Artists Walid Raad, Emily Jacir, Shirin Neshat and over a hundred other artists, curators and writers have signed a petition calling for a boycott of the Frank Gehri-designed Guggenheim Abu Dhabi, which will be built on Saadiyat Island, the United Arab Emirates. They are demanding that “the Guggenheim Foundation and its Abu Dhabi partner take immediate and meaningful steps to safeguard the rights of the workers constructing the new branch museum,” according to a press release issued by an international coalition of artists. “Artists should not be asked to exhibit their work in buildings built on the backs of exploited workers,” says Raad in the release. “Those working with bricks and mortar deserve the same kind of respect as those working with cameras and brushes.”
The Guggenheim is touting its latest branch as “the largest museum in a series of cultural institutions planned as part of the Saadiyat Island Cultural District, which will serve the world as a destination for the advancement of knowledge and the understanding of culture through the arts.”
The protesting coalition’s press release cites two reports issued by Human Rights Watch regarding the treatment of migrant workers within the United Arab Emirates (UAE). This report, the release states, documents “a cycle of abuse that leaves migrant workers deeply indebted, poorly paid, and unable to defend their rights or even quit their jobs. The UAE authorities responsible for developing Saadiyat Island have failed to tackle the root causes of abuse: unlawful recruiting fees, broken promises of wages, and a sponsorship system that gives employers virtually unlimited power over workers.”
Last September, the Guggenheim pledged that they would protect the rights of laborers working on the construction of their new branch. But the petitioners argue that the Guggenheim and its Abu Dhabi partner, the Tourism Development and Investment Company (TDIC) have not yet done enough to ensure that those rights are protected. In the petition, they demand that the Guggenheim Foundation “obtain contractual guarantees that will protect the rights of workers employed in the construction and maintenance of its new branch museum in Abu Dhabi.”
This petition follows a similar initiative organized by NYU faculty and students engaged in ensuring the rights of construction workers who will be building the NYU Abu Dhabi campus, also on Saadiyat Island. Saadiyat is Arabic for “happiness.”
Artists and writers calling for the Guggenheim boycott also include Yto Barrada, Rene Gabri, Mona Hatoum, Akram Zaatari, Andrew Ross, Rirkrit Tiravanija, Janet Cardiff, Willie Doherty, Hans Haacke, Alfredo Jaar, Barbara Kruger, Antonio Muntadas, Paul Pfeiffer, and many others.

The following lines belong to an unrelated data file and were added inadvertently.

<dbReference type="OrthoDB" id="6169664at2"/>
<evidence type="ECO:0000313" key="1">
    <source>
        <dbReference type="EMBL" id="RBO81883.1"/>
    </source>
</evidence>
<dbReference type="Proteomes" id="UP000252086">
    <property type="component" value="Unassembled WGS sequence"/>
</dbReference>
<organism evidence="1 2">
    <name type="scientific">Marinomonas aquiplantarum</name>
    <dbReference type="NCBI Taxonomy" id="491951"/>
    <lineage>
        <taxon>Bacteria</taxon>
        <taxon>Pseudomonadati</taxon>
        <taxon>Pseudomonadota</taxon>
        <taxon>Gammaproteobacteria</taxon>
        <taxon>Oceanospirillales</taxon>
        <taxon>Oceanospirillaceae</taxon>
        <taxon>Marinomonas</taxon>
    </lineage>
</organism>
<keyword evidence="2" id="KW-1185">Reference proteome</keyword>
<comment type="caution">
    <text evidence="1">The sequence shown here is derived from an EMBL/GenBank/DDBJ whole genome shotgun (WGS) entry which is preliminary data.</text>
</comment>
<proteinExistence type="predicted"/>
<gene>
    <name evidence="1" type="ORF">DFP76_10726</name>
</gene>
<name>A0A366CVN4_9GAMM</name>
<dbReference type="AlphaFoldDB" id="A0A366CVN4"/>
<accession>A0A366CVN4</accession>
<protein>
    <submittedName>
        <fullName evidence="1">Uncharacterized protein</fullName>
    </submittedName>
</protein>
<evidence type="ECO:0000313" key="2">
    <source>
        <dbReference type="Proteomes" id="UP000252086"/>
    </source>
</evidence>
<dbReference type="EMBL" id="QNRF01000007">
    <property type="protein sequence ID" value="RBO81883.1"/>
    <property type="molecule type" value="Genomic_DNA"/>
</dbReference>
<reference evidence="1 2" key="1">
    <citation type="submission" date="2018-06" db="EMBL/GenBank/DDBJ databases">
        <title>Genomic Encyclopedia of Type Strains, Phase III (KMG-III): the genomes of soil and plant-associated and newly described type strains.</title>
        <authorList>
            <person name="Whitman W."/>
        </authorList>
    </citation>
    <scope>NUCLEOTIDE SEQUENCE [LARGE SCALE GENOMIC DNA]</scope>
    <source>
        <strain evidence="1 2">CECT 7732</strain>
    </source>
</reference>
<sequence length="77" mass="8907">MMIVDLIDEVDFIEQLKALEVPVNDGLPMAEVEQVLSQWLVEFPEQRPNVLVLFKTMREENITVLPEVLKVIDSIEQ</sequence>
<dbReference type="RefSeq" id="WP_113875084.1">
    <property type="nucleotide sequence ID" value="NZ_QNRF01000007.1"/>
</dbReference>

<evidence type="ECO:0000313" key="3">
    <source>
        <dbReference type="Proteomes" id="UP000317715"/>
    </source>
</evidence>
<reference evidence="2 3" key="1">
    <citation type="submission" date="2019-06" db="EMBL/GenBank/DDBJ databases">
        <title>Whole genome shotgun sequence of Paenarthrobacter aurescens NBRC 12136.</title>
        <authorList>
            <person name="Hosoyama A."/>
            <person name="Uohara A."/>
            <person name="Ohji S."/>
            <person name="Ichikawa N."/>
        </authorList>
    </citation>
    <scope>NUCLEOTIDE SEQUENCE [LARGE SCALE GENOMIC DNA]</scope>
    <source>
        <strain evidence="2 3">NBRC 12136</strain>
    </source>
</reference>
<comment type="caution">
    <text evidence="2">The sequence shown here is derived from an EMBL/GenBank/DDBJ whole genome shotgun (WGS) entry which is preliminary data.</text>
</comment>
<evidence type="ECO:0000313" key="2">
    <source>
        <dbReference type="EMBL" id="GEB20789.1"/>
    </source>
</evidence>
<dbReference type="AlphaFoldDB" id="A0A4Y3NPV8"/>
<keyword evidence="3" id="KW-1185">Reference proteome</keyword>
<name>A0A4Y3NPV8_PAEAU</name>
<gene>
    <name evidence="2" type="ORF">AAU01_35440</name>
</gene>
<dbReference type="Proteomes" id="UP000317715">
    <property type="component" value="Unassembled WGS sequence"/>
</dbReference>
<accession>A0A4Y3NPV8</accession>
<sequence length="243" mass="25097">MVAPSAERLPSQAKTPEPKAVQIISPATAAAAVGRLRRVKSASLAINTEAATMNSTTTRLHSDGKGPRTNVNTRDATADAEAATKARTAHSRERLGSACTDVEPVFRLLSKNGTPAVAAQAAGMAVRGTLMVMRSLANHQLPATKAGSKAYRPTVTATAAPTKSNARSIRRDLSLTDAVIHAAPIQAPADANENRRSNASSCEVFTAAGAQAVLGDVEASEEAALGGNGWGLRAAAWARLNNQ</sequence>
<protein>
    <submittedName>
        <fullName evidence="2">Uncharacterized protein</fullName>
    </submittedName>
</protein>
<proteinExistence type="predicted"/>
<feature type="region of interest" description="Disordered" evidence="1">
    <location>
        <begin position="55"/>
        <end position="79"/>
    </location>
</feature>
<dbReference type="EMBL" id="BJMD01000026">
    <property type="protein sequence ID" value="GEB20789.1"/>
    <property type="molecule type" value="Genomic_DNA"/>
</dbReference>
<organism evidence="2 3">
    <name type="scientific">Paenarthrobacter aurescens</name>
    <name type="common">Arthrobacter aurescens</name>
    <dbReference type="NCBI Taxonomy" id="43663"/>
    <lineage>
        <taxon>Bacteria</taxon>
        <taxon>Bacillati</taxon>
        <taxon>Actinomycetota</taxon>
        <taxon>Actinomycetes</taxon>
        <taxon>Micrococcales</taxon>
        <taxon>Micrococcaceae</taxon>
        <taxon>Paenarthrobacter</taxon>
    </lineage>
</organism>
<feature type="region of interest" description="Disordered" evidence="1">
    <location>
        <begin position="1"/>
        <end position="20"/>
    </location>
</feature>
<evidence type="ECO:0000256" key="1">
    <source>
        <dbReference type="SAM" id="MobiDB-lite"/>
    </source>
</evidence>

Guggenheim gets turned down on its plan to create the Hot Dog Stand Frank Lloyd Wright would have built
The Guggenheim Museum considered the hot dog vendors outside its NYC landmark designed by Wright to not be in keeping with the look and style of the venue and in that vein pitched an idea to the city to build their own. Reports say that they thought the benefits would be increased revenue and a elimination of the generic style brightly colored stands. The New York City Landmarks Preservation Commission turned down the plan unanimously though saying “It detracts from the landmark and causes it to compete with the main building,” Robert B. Tierney, chairman of the commission, said of the proposed kiosk. “All of our standard appropriateness tests are not met here.” Too bad since I would have loved to see what they would have done, someone needs to publish the spec drawings for that plan. Read more here
TED Prize this year goes to Street Photo-Grafitti Artist “JR the Photograffeur”
Part of me is just glad that the joke awarding of food pundit Jamie Oliver is past and Jr is actually interesting albeit I wish I knew more about his work prior to now. NPR’s blog “The Picture Show” does a good job of covering a broad array of his work so I won’t say more then check it out. Read more here
Stereotypical Art Show Award Goes To Sue Williams: ‘Al-Qaeda Is the CIA’
I read about her show in the New York Times (a article with not a single image?) and was both annoyed by the lack of photos but more so curious as to what this show looked like. After looking up the official 303 Gallery website I enjoyably went through every photo. Sadly not for ascetic reasons or conceptual ones but the show is a virtual cornucopia of the current trends, tropes & stereotypes of the gallery scene today all in one places. There is the mish-mash theme, publicly antagonizing titles, the glory in “shitty drawing”, the mix of rich color highly elaborate wallpaper with monochromatic underplayed items, the go to masturbation references, war of the sexes & ironic elevation of the sensational and banal. I would have been able to win my Art World bingo game for the month but was just missing either deer illustration, skull illustration, taxidermy animal or human silhouette. Maybe next time. Read more here & See more here
NUDE in Chicago
Part of the Sculpture Objects & Functional Art (SOFA) exposition this year in Chicago (Nov 5th-7th) will be a exhibition of sculpture being built at booth 920 with help from the audience. Chicago artist Dana Major Kanovitz will be building the sculpture out of paper that the audience will hand to her. This is part of the larger series on show at the Perimeter Gallery which is showing a group show of artist who are looking to take a new stab at the oldest of genres in art, The Nude. You can read the press release and see images here